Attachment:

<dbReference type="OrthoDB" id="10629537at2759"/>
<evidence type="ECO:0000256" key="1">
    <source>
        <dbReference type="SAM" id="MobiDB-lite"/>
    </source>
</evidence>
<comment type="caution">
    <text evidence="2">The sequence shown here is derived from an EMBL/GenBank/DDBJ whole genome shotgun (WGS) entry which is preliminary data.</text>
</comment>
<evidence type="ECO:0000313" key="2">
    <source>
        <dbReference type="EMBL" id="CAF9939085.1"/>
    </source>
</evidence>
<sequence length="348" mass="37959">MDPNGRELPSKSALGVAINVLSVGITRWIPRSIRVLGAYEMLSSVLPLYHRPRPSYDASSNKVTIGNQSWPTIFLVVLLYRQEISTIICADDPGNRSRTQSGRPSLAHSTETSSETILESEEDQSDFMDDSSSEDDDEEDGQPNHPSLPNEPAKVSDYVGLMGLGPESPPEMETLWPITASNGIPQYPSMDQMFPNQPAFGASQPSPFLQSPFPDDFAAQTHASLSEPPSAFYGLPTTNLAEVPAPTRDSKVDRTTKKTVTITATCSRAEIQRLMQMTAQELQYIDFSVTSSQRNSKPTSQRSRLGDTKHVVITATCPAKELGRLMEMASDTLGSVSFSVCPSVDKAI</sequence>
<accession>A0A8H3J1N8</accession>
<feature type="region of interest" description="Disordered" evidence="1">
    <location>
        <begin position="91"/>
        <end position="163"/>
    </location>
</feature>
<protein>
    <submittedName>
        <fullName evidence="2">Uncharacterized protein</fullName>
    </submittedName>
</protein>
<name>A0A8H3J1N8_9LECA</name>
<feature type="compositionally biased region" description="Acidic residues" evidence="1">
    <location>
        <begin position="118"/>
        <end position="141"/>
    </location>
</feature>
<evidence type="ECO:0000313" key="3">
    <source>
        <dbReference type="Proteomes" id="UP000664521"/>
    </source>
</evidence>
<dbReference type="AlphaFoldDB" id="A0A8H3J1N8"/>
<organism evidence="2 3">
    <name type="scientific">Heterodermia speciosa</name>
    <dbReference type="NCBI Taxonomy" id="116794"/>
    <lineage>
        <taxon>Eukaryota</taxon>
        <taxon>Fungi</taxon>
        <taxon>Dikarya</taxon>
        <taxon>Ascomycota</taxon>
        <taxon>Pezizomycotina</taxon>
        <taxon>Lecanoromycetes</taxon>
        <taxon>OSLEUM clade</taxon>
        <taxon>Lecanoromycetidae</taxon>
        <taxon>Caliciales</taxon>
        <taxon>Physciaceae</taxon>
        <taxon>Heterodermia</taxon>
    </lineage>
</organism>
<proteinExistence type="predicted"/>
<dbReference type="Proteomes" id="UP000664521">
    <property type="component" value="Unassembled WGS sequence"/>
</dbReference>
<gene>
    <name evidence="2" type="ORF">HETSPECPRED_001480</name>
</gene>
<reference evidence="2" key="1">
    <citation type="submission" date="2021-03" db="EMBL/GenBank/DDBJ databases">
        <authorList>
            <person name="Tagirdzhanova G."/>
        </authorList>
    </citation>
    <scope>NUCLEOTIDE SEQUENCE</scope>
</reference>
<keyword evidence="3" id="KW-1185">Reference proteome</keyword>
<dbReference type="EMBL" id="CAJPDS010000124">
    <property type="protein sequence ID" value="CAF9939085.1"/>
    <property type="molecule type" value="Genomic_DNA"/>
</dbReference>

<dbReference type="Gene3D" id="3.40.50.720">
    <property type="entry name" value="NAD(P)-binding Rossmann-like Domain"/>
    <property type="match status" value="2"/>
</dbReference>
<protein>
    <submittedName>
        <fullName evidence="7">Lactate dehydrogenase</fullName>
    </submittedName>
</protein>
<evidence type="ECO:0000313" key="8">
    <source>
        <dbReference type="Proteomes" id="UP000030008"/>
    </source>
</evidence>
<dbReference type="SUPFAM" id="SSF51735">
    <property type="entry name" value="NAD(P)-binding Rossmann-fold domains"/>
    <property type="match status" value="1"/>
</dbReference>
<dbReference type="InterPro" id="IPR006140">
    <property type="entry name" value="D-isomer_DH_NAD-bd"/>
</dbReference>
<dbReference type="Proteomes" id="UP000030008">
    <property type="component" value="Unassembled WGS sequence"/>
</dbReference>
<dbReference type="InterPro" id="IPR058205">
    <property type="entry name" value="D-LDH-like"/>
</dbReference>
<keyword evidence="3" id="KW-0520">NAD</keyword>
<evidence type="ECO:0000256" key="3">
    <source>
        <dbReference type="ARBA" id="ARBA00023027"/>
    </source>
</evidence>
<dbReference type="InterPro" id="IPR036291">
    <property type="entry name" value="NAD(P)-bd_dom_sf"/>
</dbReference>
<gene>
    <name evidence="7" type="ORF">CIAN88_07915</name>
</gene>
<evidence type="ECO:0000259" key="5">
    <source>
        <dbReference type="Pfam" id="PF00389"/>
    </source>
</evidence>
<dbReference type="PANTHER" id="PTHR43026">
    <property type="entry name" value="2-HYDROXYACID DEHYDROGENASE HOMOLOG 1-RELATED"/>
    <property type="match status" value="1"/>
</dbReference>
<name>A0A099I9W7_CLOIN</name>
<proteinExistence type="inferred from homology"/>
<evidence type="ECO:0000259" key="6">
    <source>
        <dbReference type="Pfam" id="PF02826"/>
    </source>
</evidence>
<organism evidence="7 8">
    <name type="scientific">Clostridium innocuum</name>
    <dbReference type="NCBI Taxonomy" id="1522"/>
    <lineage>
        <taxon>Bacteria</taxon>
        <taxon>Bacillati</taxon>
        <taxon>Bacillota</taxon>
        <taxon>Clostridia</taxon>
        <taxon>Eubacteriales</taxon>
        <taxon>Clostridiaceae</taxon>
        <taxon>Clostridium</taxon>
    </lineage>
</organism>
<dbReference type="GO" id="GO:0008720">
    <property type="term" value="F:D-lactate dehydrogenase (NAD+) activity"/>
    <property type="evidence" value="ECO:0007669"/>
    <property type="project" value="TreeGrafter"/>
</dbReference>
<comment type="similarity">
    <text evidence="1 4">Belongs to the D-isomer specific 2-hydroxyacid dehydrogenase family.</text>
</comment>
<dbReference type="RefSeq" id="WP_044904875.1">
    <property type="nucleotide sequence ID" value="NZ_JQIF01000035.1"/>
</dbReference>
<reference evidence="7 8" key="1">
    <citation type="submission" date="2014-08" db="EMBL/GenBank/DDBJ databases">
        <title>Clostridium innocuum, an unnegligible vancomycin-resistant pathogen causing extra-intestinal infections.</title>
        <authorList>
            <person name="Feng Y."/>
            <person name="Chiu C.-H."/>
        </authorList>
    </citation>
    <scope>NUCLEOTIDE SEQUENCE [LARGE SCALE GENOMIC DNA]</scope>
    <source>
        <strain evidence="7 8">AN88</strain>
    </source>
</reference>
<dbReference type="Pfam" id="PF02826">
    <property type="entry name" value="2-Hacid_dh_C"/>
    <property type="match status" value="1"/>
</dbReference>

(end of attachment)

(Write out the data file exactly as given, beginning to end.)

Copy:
<dbReference type="OrthoDB" id="10629537at2759"/>
<evidence type="ECO:0000256" key="1">
    <source>
        <dbReference type="SAM" id="MobiDB-lite"/>
    </source>
</evidence>
<comment type="caution">
    <text evidence="2">The sequence shown here is derived from an EMBL/GenBank/DDBJ whole genome shotgun (WGS) entry which is preliminary data.</text>
</comment>
<evidence type="ECO:0000313" key="2">
    <source>
        <dbReference type="EMBL" id="CAF9939085.1"/>
    </source>
</evidence>
<sequence length="348" mass="37959">MDPNGRELPSKSALGVAINVLSVGITRWIPRSIRVLGAYEMLSSVLPLYHRPRPSYDASSNKVTIGNQSWPTIFLVVLLYRQEISTIICADDPGNRSRTQSGRPSLAHSTETSSETILESEEDQSDFMDDSSSEDDDEEDGQPNHPSLPNEPAKVSDYVGLMGLGPESPPEMETLWPITASNGIPQYPSMDQMFPNQPAFGASQPSPFLQSPFPDDFAAQTHASLSEPPSAFYGLPTTNLAEVPAPTRDSKVDRTTKKTVTITATCSRAEIQRLMQMTAQELQYIDFSVTSSQRNSKPTSQRSRLGDTKHVVITATCPAKELGRLMEMASDTLGSVSFSVCPSVDKAI</sequence>
<accession>A0A8H3J1N8</accession>
<feature type="region of interest" description="Disordered" evidence="1">
    <location>
        <begin position="91"/>
        <end position="163"/>
    </location>
</feature>
<protein>
    <submittedName>
        <fullName evidence="2">Uncharacterized protein</fullName>
    </submittedName>
</protein>
<name>A0A8H3J1N8_9LECA</name>
<feature type="compositionally biased region" description="Acidic residues" evidence="1">
    <location>
        <begin position="118"/>
        <end position="141"/>
    </location>
</feature>
<evidence type="ECO:0000313" key="3">
    <source>
        <dbReference type="Proteomes" id="UP000664521"/>
    </source>
</evidence>
<dbReference type="AlphaFoldDB" id="A0A8H3J1N8"/>
<organism evidence="2 3">
    <name type="scientific">Heterodermia speciosa</name>
    <dbReference type="NCBI Taxonomy" id="116794"/>
    <lineage>
        <taxon>Eukaryota</taxon>
        <taxon>Fungi</taxon>
        <taxon>Dikarya</taxon>
        <taxon>Ascomycota</taxon>
        <taxon>Pezizomycotina</taxon>
        <taxon>Lecanoromycetes</taxon>
        <taxon>OSLEUM clade</taxon>
        <taxon>Lecanoromycetidae</taxon>
        <taxon>Caliciales</taxon>
        <taxon>Physciaceae</taxon>
        <taxon>Heterodermia</taxon>
    </lineage>
</organism>
<proteinExistence type="predicted"/>
<dbReference type="Proteomes" id="UP000664521">
    <property type="component" value="Unassembled WGS sequence"/>
</dbReference>
<gene>
    <name evidence="2" type="ORF">HETSPECPRED_001480</name>
</gene>
<reference evidence="2" key="1">
    <citation type="submission" date="2021-03" db="EMBL/GenBank/DDBJ databases">
        <authorList>
            <person name="Tagirdzhanova G."/>
        </authorList>
    </citation>
    <scope>NUCLEOTIDE SEQUENCE</scope>
</reference>
<keyword evidence="3" id="KW-1185">Reference proteome</keyword>
<dbReference type="EMBL" id="CAJPDS010000124">
    <property type="protein sequence ID" value="CAF9939085.1"/>
    <property type="molecule type" value="Genomic_DNA"/>
</dbReference>

<dbReference type="Gene3D" id="3.40.50.720">
    <property type="entry name" value="NAD(P)-binding Rossmann-like Domain"/>
    <property type="match status" value="2"/>
</dbReference>
<protein>
    <submittedName>
        <fullName evidence="7">Lactate dehydrogenase</fullName>
    </submittedName>
</protein>
<evidence type="ECO:0000313" key="8">
    <source>
        <dbReference type="Proteomes" id="UP000030008"/>
    </source>
</evidence>
<dbReference type="SUPFAM" id="SSF51735">
    <property type="entry name" value="NAD(P)-binding Rossmann-fold domains"/>
    <property type="match status" value="1"/>
</dbReference>
<dbReference type="InterPro" id="IPR006140">
    <property type="entry name" value="D-isomer_DH_NAD-bd"/>
</dbReference>
<dbReference type="Proteomes" id="UP000030008">
    <property type="component" value="Unassembled WGS sequence"/>
</dbReference>
<dbReference type="InterPro" id="IPR058205">
    <property type="entry name" value="D-LDH-like"/>
</dbReference>
<keyword evidence="3" id="KW-0520">NAD</keyword>
<evidence type="ECO:0000256" key="3">
    <source>
        <dbReference type="ARBA" id="ARBA00023027"/>
    </source>
</evidence>
<dbReference type="InterPro" id="IPR036291">
    <property type="entry name" value="NAD(P)-bd_dom_sf"/>
</dbReference>
<gene>
    <name evidence="7" type="ORF">CIAN88_07915</name>
</gene>
<evidence type="ECO:0000259" key="5">
    <source>
        <dbReference type="Pfam" id="PF00389"/>
    </source>
</evidence>
<dbReference type="PANTHER" id="PTHR43026">
    <property type="entry name" value="2-HYDROXYACID DEHYDROGENASE HOMOLOG 1-RELATED"/>
    <property type="match status" value="1"/>
</dbReference>
<name>A0A099I9W7_CLOIN</name>
<proteinExistence type="inferred from homology"/>
<evidence type="ECO:0000259" key="6">
    <source>
        <dbReference type="Pfam" id="PF02826"/>
    </source>
</evidence>
<organism evidence="7 8">
    <name type="scientific">Clostridium innocuum</name>
    <dbReference type="NCBI Taxonomy" id="1522"/>
    <lineage>
        <taxon>Bacteria</taxon>
        <taxon>Bacillati</taxon>
        <taxon>Bacillota</taxon>
        <taxon>Clostridia</taxon>
        <taxon>Eubacteriales</taxon>
        <taxon>Clostridiaceae</taxon>
        <taxon>Clostridium</taxon>
    </lineage>
</organism>
<dbReference type="GO" id="GO:0008720">
    <property type="term" value="F:D-lactate dehydrogenase (NAD+) activity"/>
    <property type="evidence" value="ECO:0007669"/>
    <property type="project" value="TreeGrafter"/>
</dbReference>
<comment type="similarity">
    <text evidence="1 4">Belongs to the D-isomer specific 2-hydroxyacid dehydrogenase family.</text>
</comment>
<dbReference type="RefSeq" id="WP_044904875.1">
    <property type="nucleotide sequence ID" value="NZ_JQIF01000035.1"/>
</dbReference>
<reference evidence="7 8" key="1">
    <citation type="submission" date="2014-08" db="EMBL/GenBank/DDBJ databases">
        <title>Clostridium innocuum, an unnegligible vancomycin-resistant pathogen causing extra-intestinal infections.</title>
        <authorList>
            <person name="Feng Y."/>
            <person name="Chiu C.-H."/>
        </authorList>
    </citation>
    <scope>NUCLEOTIDE SEQUENCE [LARGE SCALE GENOMIC DNA]</scope>
    <source>
        <strain evidence="7 8">AN88</strain>
    </source>
</reference>
<dbReference type="Pfam" id="PF02826">
    <property type="entry name" value="2-Hacid_dh_C"/>
    <property type="match status" value="1"/>
</dbReference>